Art / Culture

From Modern to Masters, Hunter’s Hester Diamond

Shoulders jumping in movement with his chuckle, David Diamond recalls some of the bickerings that took place around the dinner table as a child, conversations which usually circulated around art. This squabble, in particular, was in response to his father, Harold, informing the family of a sale he made from their personal collection — a Picasso Dora Maar portrait he sold for a measly $65,000, a price he argued was great.

For reference, in 2004 Sobethy’s sold Picasso’s “Dora Maar au Chat” for $9.2 million.

Director of the Hunter College Galleries, professor Joachim Pissaro, and David Diamond joined Hunter@Home for the virtual event honoring the expansive art collection and life of his late mother, Hester. Featured in the discussion were words from Diamond herself, immortalized in a filmed interview by Hunter students in prior years.

On the left, a young Hester Diamond. To the right, professor Joachim Pissaro (upper left) and David Diamond.

Diamond’s love affair with art began while attending Hunter College High School which at the time occupied the gothic Thomas Hunter building. 

To accommodate the 81,000 WAVES–Women Accepted for Volunteer Emergency Service, part of the United States Navy’s Women Reserve–Diamonds’ school day ended at 1 p.m. To fill in her spare time, she spent the remainder of her day at the MOMA. 

“I would spend a very long time standing in one gallery at MOMA, trying to figure out if Picasso put this object over there, in the first picture I looked at, how come in the second picture he put it over there? What was he saying, what was he trying to accomplish in doing this?” said Hester in her video interview.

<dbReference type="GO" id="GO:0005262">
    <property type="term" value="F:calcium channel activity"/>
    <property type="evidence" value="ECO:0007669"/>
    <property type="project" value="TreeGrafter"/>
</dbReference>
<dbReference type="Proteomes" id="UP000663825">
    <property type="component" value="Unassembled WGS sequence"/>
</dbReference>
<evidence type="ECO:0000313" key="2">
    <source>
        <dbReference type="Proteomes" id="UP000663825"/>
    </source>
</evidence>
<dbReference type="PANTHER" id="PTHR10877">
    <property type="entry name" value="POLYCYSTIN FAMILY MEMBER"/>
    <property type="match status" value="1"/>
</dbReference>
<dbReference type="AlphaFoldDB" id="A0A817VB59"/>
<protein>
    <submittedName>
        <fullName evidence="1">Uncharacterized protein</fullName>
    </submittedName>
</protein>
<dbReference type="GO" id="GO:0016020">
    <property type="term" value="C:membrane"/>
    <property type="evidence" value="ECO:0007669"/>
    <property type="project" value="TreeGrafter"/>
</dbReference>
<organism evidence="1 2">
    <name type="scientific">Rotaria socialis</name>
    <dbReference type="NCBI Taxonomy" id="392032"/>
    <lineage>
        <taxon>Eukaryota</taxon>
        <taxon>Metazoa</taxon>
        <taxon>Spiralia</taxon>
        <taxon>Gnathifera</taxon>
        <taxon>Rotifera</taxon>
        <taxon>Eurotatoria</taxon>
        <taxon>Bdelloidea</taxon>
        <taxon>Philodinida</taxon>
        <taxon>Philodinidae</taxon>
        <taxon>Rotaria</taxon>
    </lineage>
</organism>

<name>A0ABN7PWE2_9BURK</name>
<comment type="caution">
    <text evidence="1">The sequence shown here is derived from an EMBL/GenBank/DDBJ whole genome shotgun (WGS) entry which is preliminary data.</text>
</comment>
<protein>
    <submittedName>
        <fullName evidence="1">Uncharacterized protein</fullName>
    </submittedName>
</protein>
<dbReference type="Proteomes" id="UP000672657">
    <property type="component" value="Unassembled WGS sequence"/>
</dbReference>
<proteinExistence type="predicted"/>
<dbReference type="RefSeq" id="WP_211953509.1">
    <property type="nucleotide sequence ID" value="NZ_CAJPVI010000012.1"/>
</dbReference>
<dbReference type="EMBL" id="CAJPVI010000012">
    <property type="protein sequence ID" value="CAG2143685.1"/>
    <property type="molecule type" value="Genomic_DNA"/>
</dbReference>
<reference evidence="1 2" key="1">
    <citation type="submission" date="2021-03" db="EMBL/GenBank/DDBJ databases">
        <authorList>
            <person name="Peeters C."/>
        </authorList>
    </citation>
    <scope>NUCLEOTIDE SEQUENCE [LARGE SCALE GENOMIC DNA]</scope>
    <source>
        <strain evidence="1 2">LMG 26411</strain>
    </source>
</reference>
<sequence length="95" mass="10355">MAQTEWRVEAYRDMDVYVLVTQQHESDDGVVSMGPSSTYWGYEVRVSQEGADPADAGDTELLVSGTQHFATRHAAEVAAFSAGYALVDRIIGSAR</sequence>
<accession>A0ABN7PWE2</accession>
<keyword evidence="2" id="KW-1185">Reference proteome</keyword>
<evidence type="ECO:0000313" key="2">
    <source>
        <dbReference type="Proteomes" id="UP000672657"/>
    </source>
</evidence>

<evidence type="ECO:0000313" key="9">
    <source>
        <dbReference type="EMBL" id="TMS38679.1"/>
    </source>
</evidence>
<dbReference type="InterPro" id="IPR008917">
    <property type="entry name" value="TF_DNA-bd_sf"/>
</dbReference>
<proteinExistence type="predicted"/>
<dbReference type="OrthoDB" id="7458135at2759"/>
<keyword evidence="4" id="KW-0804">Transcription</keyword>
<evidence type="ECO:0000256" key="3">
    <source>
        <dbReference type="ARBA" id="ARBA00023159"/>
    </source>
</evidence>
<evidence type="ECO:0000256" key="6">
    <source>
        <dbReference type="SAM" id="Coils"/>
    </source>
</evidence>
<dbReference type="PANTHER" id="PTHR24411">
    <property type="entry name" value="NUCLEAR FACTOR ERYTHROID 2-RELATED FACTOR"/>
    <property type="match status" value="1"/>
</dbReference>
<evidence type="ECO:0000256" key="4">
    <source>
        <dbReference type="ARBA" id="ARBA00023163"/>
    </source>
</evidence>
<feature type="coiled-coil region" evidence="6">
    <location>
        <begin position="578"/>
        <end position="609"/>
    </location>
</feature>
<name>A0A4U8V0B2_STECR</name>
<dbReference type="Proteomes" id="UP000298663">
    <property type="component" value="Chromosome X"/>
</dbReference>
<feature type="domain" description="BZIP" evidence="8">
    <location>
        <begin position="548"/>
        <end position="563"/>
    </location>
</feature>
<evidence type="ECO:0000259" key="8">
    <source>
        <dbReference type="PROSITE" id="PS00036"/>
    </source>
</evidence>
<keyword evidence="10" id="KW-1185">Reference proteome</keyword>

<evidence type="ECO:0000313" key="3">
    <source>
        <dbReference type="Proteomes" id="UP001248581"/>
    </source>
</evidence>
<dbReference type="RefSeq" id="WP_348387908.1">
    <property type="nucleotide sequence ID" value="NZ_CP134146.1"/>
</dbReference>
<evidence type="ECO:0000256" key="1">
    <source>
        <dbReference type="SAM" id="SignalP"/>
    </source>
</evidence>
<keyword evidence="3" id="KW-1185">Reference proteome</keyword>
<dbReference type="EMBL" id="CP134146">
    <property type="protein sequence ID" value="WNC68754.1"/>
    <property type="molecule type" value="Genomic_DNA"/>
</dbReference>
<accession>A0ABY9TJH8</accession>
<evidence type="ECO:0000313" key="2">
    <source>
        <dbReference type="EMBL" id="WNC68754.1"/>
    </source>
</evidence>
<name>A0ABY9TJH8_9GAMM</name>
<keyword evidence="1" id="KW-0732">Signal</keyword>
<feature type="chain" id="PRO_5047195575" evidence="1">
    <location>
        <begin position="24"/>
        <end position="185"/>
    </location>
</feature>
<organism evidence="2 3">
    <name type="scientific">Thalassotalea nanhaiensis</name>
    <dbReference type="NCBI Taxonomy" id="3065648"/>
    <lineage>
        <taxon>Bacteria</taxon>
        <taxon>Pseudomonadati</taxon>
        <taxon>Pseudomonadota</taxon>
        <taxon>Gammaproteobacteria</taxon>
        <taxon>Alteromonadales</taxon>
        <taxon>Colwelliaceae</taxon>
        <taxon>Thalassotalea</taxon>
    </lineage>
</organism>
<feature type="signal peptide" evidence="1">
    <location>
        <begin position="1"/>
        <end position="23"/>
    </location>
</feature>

Despite pursuing a degree outside of art, and working for some time removed from the art world, Hester finally cinched a job at an antique shop in Manhattan. Soon after, the Diamonds’ left their current occupations, Hester a social worker and Harold a teacher, to work full time on their perspective careers in the art world, Hester as an interior decorator and Harold as an art dealer. 

Together, Diamond and her husband built an extraordinary collection of modern art, one that was always changing to accommodate their next new piece.

“Growing up, you don’t know that anything that turns out to be extraordinary, actually is extraordinary!” said David in regards to growing up in a home full of masterpieces. 

Remarkable as their collection was, Diamond made a decision that would drastically alter the collection the Diamonds built. 

Images of the art in the Diamond’s New York City apartment. Modern paintings in the image on the left, Old Master featured on the walls with sculptures accenting the room in the image on the right.

After Harold passed away, Hester shifted their art collection from a modern one to a collection that observed the Old Masters – European paintings from before the 19th century.

David associated this shift with his mother’s early career in antiques. He believed his mother, who had studied classics at Hunter College, gravitated towards the style of the Old Master as she began to rediscover what she loved in art. 

David’s advice to aspiring collectors and young art enthusiasts echoed that of his mother’s advice when collecting art — you buy what you love.

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